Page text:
Roberto is an obvious choice, he will be staying in Spain now, the same country where Pellegrini will manage a club again, coincidentally. So two of the main protagonists of our downfall this season just gone will be plying their trade under the Spanish sun. Who else ? Balbuena. Moyes doesn’t seem to trust him and he should still warrant a halfway decent fee from a club in Spain or South America.
Ajeti (who I think is a fantastic young player, but Moyes seems to disagree) needs a fresh start elsewhere too (with Celtic his rumoured destination), but will his new club take the risk and sign him on a permanent deal immediately or start with a trial run of a loan with an option to buy ?
Winston Reid is a really sad case. Last ever goalscorer at the Boleyn, but since then incredibly unlucky with injuries. I just hope he can continue to play his football somewhere, but he’s not gonna earn West Ham much of a transfer fee, here, unfortunately, we have got a long-term deal on our hands gone massively Pete Tongue.
As for positions we need to fill: Definitely a LB, maybe a versatile type who can play on both sides almost equally well. Another young CB for sure to challenge (and help out) Ogbonna and Diop would be a great idea too. Also a new striker replacing Ajeti, preferably one that fits our system and has a chance of actually playing occasionally. And if a deal can be struck for a decent midfielder/winger from the Championship, why not ?
We also have some promising youngsters being around the fringes of the first team next season, chaps like Nathan Holland, Abijola Alese, Gonçalo Cardoso, Conor Coventry, Josh Cullen and Xande Silva. They will not all be sitting on the bench on matchdays at the same time of course, some may feature quite a bit, some just once or twice, others on the list will probably not make a single appearance for the first team next season.
But surely they will be providing additional options for David Moyes to have a butcher’s at in preseason training. There’s no better (and ultimately cheaper) way for a club on a limited budget than to bring through youngsters from your own U23s.
Finally, my main topic for today – an obvious one, potentially a painful one but one every West Ham fan is acutely aware of, maybe frets over or worries about: The immediate future of freshly crowned Hammer of the Year 2020, Declan Rice.
Make no mistake: Declan Rice is a “once-in-a-generation" type of player, an outstanding footballer, both physically/technically, but also character wise. Mature way beyond his years.
HOTY at just 21 years of age, future captain material, for both club and country. Brilliant at CB, probably even better at DM. Still very young, meaning there is so much more to come from him on the football pitch.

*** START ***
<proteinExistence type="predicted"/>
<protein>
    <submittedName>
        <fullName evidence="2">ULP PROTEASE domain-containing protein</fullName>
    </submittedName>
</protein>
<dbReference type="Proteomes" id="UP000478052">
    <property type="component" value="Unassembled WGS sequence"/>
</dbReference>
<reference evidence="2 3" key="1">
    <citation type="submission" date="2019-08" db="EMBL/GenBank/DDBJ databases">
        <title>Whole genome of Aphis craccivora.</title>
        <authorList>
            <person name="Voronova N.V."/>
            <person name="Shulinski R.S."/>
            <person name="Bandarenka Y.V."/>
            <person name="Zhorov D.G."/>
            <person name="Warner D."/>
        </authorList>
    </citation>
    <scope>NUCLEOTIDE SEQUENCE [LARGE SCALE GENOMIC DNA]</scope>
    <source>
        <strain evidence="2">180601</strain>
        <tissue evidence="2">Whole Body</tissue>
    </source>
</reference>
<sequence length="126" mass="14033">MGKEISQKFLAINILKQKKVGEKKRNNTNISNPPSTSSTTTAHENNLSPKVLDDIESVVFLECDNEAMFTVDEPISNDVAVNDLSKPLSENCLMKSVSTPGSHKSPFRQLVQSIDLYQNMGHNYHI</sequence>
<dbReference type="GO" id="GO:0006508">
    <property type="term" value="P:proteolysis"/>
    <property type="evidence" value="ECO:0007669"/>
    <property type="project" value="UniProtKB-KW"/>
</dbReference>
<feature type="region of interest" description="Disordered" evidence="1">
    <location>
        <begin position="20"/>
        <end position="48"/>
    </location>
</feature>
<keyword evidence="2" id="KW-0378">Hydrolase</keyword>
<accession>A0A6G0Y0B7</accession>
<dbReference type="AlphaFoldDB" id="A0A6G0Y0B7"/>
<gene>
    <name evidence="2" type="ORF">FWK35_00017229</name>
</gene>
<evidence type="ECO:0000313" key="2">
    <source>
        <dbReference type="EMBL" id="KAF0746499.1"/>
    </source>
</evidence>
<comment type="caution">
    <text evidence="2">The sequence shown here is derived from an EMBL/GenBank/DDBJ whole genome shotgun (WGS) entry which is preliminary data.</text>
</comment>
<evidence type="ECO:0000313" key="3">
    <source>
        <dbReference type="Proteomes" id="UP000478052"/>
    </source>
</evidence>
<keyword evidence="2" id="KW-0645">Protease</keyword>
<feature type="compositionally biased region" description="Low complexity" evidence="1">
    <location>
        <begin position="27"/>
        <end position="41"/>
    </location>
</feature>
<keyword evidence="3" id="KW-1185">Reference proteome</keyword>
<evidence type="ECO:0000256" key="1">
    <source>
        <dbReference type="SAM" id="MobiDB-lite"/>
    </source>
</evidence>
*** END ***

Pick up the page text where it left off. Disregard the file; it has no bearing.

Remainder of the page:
Almost frightening to think that his current level is probably merely slightly above the floor of hisability, with his ceiling being two or three metres further above.*
The sad truth is that such a player is not meant to spend his entire career at a club like ours (insert dig at previous and current owners here). So let us all agree that eventually he will be wearing a different club’s shirt.
An image that makes my stomach turn and a few drops of salty liquid running from my minces, then again I could just be chopping some onions…
I really hope a transfer doesn’t happen THIS summer already. One-club players seem to be becoming relicts of the past in football, not just in England.
Players who stay with their club for longer than ten years are now almost extinct like good old Brachiosaurus and his Jurassic mates.
We managed to hold on to Bobby Moore for a long time (16 years), but that was 50-60 years ago – if Bobby was playing today he’d be tapped up in no time so he could play for mega money at Manchester City, Liverpool, maybe Barcelona or Milan.
I know that, strictly speaking, Bobby Moore wasn’t a one-club player at all, he played for Fulham too, plus some teams in the USA while also running out nine times for a club in Denmark at the end of his playing days, but you know what I mean.
Moore was, is a West Ham legend. When you mention Bobby Moore, people immediately think West Ham and England.
Mark Noble is pretty much a one-club player too (apart from a brief loan spell), but, no disrespect to Nobes, he was/is nowhere near the level that Rice is going to reach eventually.
Rice appears to be happy right now, enjoying his development at West Ham (and how could you not be impressed with that?), enjoying a new way of playing now that Soucek is in the engine room with him. Rice knows he has the PL world at his feet at West Ham, he knows he would be our skipper for years to come, he’d be playing every minute of every game (injury permitting), he’d be the undisputed main guy, the first name on the teamsheet, Bobby Moore reborn. A potential West Ham legend.